Opening: Thursday 22 October, H18.30
Opening: Thursday 22 October, H18.30
The Istituto Svizzero is delighted to present in Milano Le caselle di Anton Bruhin, curated by Arthur Fink.
Le caselle di Anton Bruhin, (**i.e. Anton Bruhin’s “boxes”, “squares” or “pigeonholes”**) is to serve as the motto of the exhibition, referring to the artist’s creative approach and the various facets of his oeuvre. The show covers every period in Bruhin’s artistic career, though giving particular prominence to his drawings in digital and analog form, for his *pictograms and glyphs* can be regarded as the nexus to his artistic strategies in which he runs through all the possibilities within a clearly delimited playing field. Exciting connections then form between his various series of works: the use of pixels as mosaics, for example, in his suprematist Mickey Mouse, just as in the Hice for Weiss series he dedicated to his friend and fellow artist David Weiss, which in turn features much of the formal vocabulary of his drawings. Bruhin’s pictures of ruins reflect his interest in architectural conventions and the conviction that a dilapidated house is every bit as worthwhile a subject for pictorial depiction as pretty flowers or a bale of straw, a likeness of the painter himself or the skulls of the dead.
As part of the exhibition there will be a media center – curated by Piattaforma Fantastica in collaboration with Emanuele Carcano of Alga Marghen – presenting Anton Bruhin’s work as a musician, through a selected discography, flanked by drawings of his work 11 Heldengesänge & 3 Gedichte (1977), to emphasize the strong interaction between his visual and musical production. For the occasion Alga Marghen will present a collection of field recordings of bird songs recorded by the same Bruhin, published in an inedited quadruple box.
In addition, on Thursday 19 November the exhibition will host a musical event in which the musicians Luca Garino, Lettera 22 and Papiro will perform three different live-sets inspired to Anton Bruhin’s musical research.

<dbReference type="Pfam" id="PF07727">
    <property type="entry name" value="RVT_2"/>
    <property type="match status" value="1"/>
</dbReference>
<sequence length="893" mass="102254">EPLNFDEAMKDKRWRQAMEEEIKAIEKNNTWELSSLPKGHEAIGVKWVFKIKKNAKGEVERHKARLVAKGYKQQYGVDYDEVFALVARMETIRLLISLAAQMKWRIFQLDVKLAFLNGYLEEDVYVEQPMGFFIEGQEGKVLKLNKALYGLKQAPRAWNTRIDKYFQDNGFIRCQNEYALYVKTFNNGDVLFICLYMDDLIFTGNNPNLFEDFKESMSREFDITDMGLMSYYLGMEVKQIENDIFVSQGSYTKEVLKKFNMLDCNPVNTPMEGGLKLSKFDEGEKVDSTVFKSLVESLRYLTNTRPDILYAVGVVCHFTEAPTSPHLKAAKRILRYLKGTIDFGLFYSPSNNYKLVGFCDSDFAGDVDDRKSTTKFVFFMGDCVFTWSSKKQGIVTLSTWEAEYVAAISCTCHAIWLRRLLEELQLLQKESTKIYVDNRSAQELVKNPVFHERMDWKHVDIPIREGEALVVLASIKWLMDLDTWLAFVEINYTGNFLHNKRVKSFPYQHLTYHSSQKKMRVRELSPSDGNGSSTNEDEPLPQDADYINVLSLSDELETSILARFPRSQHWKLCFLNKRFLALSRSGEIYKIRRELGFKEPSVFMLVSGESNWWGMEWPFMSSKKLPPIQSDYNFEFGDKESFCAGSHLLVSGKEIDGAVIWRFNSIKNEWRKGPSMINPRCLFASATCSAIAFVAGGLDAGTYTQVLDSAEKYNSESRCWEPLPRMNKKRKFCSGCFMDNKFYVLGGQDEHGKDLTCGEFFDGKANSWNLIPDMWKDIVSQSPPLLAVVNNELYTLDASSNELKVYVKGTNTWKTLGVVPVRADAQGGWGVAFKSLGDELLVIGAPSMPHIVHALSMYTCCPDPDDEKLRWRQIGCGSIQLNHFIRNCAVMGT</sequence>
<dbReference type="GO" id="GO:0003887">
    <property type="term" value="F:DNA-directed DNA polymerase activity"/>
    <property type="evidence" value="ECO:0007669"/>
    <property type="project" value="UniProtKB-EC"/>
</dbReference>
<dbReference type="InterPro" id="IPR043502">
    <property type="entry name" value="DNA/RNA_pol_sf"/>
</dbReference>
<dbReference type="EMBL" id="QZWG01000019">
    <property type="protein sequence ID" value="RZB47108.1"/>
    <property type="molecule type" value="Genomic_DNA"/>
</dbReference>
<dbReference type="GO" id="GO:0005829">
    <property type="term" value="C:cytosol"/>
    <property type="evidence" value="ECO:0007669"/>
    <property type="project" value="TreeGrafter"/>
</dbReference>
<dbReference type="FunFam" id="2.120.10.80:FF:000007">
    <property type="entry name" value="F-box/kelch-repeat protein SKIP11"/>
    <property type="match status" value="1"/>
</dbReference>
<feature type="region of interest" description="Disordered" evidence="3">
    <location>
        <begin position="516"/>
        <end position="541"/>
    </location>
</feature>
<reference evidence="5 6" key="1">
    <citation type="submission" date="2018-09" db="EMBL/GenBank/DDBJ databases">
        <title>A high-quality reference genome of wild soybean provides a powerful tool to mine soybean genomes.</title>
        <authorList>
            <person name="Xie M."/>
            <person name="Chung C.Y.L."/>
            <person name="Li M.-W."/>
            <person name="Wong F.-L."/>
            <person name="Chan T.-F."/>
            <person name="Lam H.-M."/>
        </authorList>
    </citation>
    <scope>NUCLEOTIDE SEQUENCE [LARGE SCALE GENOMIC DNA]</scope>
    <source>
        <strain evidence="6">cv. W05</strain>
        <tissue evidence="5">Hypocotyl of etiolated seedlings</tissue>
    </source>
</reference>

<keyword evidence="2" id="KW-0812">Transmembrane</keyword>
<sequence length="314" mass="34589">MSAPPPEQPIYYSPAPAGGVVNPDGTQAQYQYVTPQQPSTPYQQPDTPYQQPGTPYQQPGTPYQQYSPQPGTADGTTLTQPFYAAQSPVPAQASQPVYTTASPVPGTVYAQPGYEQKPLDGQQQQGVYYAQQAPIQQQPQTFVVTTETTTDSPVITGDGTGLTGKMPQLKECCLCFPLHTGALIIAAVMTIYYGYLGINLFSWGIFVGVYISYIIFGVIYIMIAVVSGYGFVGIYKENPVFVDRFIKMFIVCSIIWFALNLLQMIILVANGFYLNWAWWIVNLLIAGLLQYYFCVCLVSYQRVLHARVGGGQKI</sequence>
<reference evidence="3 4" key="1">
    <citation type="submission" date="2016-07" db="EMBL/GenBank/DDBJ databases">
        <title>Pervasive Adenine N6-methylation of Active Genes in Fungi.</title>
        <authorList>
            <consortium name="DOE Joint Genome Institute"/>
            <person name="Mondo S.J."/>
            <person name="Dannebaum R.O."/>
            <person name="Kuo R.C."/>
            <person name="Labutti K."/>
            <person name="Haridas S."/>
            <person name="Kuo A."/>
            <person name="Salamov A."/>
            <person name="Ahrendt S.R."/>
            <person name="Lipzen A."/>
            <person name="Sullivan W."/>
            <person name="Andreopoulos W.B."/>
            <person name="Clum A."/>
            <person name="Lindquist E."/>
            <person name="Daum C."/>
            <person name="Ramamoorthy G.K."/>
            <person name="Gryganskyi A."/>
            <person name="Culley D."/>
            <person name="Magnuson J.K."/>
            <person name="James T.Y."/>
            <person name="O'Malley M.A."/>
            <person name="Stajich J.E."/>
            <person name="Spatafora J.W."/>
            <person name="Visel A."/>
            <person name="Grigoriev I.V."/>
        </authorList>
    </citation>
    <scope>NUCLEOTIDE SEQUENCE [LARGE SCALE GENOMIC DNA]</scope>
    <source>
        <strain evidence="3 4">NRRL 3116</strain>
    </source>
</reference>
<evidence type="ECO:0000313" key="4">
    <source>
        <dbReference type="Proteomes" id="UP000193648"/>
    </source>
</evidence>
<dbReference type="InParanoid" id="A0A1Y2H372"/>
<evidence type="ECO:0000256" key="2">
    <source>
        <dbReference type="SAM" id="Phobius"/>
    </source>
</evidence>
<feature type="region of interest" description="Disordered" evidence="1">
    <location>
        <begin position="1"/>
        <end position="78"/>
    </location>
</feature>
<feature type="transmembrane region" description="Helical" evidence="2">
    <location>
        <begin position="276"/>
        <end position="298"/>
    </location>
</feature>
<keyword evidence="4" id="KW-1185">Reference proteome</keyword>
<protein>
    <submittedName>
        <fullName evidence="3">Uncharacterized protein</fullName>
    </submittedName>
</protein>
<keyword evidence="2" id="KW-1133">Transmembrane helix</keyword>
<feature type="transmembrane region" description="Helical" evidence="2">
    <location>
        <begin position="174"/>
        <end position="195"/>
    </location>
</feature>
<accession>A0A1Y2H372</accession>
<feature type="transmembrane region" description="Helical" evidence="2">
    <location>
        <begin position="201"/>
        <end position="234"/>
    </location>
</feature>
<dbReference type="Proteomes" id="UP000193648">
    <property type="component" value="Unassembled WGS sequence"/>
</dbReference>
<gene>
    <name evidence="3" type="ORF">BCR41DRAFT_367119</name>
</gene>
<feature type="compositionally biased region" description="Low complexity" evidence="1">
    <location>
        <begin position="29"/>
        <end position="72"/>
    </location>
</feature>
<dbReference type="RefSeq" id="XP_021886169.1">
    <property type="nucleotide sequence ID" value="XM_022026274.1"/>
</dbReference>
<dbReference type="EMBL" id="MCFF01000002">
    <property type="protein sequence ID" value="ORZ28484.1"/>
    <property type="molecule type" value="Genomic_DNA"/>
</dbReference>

In the 1960s, Anton Bruhin (b. 1949) first began organizing happenings and performances, designing and typesetting his own books, which he self-published with Hannes R. Bossert through April-Verlag, drawing, and writing prose and poetry. It was mainly his drawings and poetry that attracted notice in the ’70s. As an exponent of the nascent bohemian and contemporary art scene at the time, his works were included in epoch-making exhibitions, such as Mentalität Zeichnung (Kunstmuseum Luzern, 1976), Saus und Braus (Strauhof Zurich, 1980) and Bilder (Kunstmuseum Winterthur, 1981).
In the 1980s, Bruhin turned primarily to painting landscapes and townscapes en plein air, whilst also painting interiors and portraits of friends and acquaintances. And in the ’90s, he focused mainly on music and poetry, composing palindromes and other forms of experimental lyric poetry, and devoting himself extensively and intensively to one of the oldest instruments in the world, the Jew’s harp (aka scacciapensieri in Italian, Maultrommel or Brummeisen in German, Trümpi in Swiss German). After the turn of the millennium he returned to pictorial art, painting, drawing, working on digital pictorial worlds and his DIY publishing strategy. Every year Bruhin puts together a new little artist’s book and prints and sends out a small quantity to his personal circle.
After an apprenticeship in typesetting, Anton Bruhin was a member of the first class to study at the F+F School with Serge Stauffer, famous art teacher and specialist in Marcel Duchamp, where he came into contact with concrete poetry, Fluxus and experimental music. These genres have interested him ever since, inspiring him to produce vinyl records (e.g. Vom Goldabfischen, 1970, and rotomotor, 1978), experimental poetry (e.g. Reihe Hier) and palindromes (1991-2002 Spiegelgedichte). Dieter Roth and André Thomkins are recognizable influences, as are Philippe Schibig and Friedrich Kuhn – a generation of artists on the cusp of the transition from late modern to “contemporary art”, who in recent years have increasingly been the focus of an art historical re-examination. Like Bruhin, they combine themes of excess and chaos with a pragmatic interest in graphic solutions and simple structural schemas. He clearly enjoys serial approaches, taking pleasure in setting his own parameters and producing visual grammars, which are sounded out, extended and expanded to explore their every possibility and permutation. Having tested such an array, he then builds another system in which to seek all the statements that can possibly be constructed within those parameters.
Bruhin exemplifies a generation of Swiss artists who build on the recent past, always playfully subverting it, too, and liberating it from existential pathos, as in the early works of David Weiss or Markus Raetz, with whom he resided in the Swiss artists’ village of Carona (some drawings from this period, e.g. the Quink and Objekte series, are included in the present exhibition). The upshot of a sea change in Swiss art, Bruhin’s work was itself an impetus for Swiss contemporary art as it first took form in the late ’60s with artists like Urs Lüthi, Manon and Jean-Frederic Schnyder in close connection with the alternative and hippie subculture movements of the period.